Sharing the Eden story across the world

Boys of Edenland with newly harvested fruit

Every opportunity to share the wonderful stories from Edenland with people who are living in very different parts of the world is always precious. On December 7th, Eden was invited to the Taipei European School in Taiwan to share with 460 junior and senior high school students the transformation that has taken place in Niger since Eden arrived more than two decades ago, as barren fields yielding meager harvests of millet have become rich gardens. The speech was held by our board member Dr. Miriam Garvi, who took the opportunity to tell the students about how it was when she first came with her parents and siblings to Niger as a child of their own age.

Taipei European School (Taiwan)

For many people around the world growing up in urbanized societies far away from green nature, knowledge about all the treasures that can be found in nature and how they can be utilized has become something rare and exotic. The distance between what we consume and how, where and by whom it is produced is so great that we have lost touch with the real value of what we eat and what we use.

For children and youth growing up in Edenland, however, such knowledge is what is giving them a quality of life that can be found in few other places in the world, and, by realizing the value of what nature provides for them, they have become its caretakers.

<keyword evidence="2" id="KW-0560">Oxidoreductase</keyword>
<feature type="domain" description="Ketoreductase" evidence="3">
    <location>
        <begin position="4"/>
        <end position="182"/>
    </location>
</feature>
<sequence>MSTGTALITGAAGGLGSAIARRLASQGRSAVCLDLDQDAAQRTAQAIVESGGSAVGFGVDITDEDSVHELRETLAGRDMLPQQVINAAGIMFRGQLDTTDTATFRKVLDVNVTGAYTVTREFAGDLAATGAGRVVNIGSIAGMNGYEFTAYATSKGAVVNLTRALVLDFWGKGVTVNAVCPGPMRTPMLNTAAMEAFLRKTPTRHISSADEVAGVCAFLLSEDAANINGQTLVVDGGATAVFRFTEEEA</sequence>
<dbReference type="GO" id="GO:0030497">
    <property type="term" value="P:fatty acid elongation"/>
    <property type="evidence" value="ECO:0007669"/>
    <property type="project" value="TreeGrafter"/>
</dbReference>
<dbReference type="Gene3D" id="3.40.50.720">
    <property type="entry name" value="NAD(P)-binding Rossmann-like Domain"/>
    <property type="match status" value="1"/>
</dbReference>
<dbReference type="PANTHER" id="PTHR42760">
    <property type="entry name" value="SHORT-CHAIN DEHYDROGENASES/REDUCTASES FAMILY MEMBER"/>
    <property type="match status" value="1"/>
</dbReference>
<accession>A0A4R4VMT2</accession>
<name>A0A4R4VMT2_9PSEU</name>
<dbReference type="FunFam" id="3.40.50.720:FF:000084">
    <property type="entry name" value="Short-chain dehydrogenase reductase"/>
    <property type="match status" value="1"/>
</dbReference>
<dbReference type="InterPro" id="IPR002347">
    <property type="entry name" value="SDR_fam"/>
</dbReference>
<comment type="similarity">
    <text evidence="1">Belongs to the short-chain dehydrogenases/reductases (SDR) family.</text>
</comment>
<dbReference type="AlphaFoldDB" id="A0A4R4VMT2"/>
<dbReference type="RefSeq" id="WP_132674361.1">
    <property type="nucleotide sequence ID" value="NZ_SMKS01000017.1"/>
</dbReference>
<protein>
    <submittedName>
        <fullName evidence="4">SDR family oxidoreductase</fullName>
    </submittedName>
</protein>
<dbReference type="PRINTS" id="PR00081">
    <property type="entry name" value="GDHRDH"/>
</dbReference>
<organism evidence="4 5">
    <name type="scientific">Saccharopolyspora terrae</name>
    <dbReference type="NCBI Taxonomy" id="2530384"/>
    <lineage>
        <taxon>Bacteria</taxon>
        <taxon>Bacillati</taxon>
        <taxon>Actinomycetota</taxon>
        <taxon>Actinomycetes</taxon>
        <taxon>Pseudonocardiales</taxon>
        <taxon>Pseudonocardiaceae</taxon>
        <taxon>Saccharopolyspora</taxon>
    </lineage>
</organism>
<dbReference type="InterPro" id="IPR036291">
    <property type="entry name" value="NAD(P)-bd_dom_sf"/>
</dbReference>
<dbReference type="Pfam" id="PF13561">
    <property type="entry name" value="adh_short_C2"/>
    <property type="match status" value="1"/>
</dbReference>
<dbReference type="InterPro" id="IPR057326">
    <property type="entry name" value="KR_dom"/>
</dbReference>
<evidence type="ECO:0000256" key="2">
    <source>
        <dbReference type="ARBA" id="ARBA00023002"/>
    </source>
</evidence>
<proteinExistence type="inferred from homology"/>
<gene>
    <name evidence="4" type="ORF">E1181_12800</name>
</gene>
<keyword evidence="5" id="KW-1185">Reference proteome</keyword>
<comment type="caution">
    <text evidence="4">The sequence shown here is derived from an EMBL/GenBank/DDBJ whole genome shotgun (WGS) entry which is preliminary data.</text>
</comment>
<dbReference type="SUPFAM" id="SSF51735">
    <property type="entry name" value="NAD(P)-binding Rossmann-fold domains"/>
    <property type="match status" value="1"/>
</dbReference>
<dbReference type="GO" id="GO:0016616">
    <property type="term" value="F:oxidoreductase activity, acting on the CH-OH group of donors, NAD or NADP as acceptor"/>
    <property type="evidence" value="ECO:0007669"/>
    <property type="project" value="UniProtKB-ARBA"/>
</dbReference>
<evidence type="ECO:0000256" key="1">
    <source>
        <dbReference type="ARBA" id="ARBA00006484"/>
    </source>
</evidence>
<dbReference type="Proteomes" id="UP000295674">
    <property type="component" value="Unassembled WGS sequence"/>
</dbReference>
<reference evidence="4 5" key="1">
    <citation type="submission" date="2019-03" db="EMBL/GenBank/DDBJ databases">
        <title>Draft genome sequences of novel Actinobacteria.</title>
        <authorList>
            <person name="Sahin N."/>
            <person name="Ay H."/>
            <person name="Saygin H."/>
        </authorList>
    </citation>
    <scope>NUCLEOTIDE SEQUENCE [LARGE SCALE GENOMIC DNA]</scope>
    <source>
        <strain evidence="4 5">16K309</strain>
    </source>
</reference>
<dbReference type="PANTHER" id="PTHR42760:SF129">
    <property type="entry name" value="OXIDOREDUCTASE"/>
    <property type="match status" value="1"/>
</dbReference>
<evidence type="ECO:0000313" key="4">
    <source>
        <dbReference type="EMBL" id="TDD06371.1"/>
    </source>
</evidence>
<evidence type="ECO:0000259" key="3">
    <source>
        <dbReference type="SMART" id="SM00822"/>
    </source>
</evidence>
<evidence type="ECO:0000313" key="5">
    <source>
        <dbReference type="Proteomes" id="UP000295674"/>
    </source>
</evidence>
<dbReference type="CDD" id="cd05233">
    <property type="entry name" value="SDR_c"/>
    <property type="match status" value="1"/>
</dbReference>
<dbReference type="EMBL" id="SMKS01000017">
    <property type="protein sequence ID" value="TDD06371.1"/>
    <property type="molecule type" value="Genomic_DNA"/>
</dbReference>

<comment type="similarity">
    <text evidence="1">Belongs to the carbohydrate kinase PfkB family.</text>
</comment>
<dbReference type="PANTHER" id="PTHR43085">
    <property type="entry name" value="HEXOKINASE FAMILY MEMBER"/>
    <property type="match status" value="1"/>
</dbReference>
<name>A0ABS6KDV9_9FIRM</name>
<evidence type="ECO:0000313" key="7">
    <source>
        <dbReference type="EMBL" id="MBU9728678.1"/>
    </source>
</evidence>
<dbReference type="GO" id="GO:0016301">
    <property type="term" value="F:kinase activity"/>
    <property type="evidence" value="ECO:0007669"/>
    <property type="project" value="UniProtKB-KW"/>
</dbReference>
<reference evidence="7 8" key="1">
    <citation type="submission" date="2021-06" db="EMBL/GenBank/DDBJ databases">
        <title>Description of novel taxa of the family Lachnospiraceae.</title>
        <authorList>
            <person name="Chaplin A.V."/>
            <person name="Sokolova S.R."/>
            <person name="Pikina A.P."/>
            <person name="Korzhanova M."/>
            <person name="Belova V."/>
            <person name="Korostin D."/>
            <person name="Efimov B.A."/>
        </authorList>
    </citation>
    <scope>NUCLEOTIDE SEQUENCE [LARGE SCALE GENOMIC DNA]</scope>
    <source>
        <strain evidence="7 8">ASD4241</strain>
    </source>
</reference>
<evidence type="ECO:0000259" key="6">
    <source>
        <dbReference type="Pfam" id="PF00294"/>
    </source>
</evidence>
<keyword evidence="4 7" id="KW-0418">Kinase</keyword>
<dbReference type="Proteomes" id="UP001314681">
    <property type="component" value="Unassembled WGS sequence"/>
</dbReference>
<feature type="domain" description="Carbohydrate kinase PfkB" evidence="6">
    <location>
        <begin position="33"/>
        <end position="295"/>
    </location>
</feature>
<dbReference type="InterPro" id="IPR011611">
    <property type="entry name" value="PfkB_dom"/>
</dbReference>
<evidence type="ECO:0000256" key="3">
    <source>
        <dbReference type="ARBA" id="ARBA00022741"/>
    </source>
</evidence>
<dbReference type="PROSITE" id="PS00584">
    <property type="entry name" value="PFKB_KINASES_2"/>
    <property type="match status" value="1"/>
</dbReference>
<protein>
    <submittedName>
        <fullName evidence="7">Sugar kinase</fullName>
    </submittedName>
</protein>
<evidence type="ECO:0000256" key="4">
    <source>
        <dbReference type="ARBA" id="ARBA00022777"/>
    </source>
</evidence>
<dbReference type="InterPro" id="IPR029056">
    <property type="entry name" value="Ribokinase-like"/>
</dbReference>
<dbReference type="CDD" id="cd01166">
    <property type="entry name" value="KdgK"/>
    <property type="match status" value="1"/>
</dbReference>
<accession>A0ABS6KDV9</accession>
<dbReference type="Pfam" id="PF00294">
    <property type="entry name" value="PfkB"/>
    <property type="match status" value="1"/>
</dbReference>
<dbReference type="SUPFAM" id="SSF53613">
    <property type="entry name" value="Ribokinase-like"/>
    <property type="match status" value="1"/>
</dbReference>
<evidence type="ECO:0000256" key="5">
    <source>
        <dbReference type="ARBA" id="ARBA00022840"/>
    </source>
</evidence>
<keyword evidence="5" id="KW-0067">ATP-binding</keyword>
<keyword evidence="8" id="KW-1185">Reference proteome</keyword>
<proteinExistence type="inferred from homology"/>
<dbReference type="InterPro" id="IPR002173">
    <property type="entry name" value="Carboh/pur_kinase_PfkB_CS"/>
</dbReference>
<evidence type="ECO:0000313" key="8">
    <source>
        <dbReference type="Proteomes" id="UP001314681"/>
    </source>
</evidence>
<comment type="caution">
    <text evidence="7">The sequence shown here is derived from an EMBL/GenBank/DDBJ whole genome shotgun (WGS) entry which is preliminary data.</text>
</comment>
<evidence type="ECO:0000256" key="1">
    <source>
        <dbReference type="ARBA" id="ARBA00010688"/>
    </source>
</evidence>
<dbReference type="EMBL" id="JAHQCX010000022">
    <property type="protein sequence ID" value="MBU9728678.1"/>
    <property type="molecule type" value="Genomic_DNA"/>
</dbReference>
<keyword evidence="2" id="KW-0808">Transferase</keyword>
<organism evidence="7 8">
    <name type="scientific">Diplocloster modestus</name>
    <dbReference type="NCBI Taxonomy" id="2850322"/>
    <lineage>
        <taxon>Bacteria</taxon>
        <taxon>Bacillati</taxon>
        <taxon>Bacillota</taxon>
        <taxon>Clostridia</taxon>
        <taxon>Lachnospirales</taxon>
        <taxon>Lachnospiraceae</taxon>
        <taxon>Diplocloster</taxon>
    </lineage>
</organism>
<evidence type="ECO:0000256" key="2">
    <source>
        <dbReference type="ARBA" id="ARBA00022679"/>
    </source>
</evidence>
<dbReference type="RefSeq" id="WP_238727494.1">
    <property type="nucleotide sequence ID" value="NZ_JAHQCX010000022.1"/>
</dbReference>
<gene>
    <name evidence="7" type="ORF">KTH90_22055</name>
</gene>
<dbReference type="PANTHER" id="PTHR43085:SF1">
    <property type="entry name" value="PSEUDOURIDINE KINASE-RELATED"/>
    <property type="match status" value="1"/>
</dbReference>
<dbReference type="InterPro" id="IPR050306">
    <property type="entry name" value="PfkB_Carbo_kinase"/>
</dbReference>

Showing an early picture of the Eden field station in Tanout, when it was almost desert: Eden’s founder Arne Victor Garvi, his son Josef Garvi, and early Eden agronomist Paul Beckman hand-in-hand on what was to become the first Eden Garden.

Surrounded by TES’ values of respect, perseverance, participation, responsibility and creativity, on this day that was to mark the International Day of Tolerance, what made a strong impression on the audience was how thanks to the Eden trees families are now able to stay together. This is because the fathers and older brothers no longer have to go off to find work in a city, leaving the mother and children behind in the village for most of the year.

Indeed, families being able to spend time together and share activities has become something rare and precious in most parts of the world.

Sharing the Eden experience brings hope to every corner of the planet. If people in one of the harshest climates of the world can become the caretakers of nature and live off its pantry, then so can everyone, anywhere in the world.

Esther Garvi of Eden Foundation, Niger with the children of Edenland (2011)

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